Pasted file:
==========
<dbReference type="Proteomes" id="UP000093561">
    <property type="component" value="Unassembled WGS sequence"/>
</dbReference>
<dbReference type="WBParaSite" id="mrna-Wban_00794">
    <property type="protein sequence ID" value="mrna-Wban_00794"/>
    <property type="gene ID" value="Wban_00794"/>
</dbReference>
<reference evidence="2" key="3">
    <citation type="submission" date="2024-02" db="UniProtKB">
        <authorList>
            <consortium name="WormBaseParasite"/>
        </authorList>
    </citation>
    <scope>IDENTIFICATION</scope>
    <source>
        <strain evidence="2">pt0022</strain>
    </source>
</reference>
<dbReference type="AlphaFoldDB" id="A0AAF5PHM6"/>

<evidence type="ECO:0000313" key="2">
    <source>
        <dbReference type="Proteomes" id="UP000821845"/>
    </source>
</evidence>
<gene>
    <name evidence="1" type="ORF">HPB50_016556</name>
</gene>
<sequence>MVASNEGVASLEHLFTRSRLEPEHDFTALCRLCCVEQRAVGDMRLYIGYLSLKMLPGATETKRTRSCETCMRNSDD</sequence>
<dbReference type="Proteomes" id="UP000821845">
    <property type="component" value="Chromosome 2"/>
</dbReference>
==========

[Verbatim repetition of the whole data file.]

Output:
<dbReference type="Proteomes" id="UP000093561">
    <property type="component" value="Unassembled WGS sequence"/>
</dbReference>
<dbReference type="WBParaSite" id="mrna-Wban_00794">
    <property type="protein sequence ID" value="mrna-Wban_00794"/>
    <property type="gene ID" value="Wban_00794"/>
</dbReference>
<reference evidence="2" key="3">
    <citation type="submission" date="2024-02" db="UniProtKB">
        <authorList>
            <consortium name="WormBaseParasite"/>
        </authorList>
    </citation>
    <scope>IDENTIFICATION</scope>
    <source>
        <strain evidence="2">pt0022</strain>
    </source>
</reference>
<dbReference type="AlphaFoldDB" id="A0AAF5PHM6"/>

<evidence type="ECO:0000313" key="2">
    <source>
        <dbReference type="Proteomes" id="UP000821845"/>
    </source>
</evidence>
<gene>
    <name evidence="1" type="ORF">HPB50_016556</name>
</gene>
<sequence>MVASNEGVASLEHLFTRSRLEPEHDFTALCRLCCVEQRAVGDMRLYIGYLSLKMLPGATETKRTRSCETCMRNSDD</sequence>
<dbReference type="Proteomes" id="UP000821845">
    <property type="component" value="Chromosome 2"/>
</dbReference>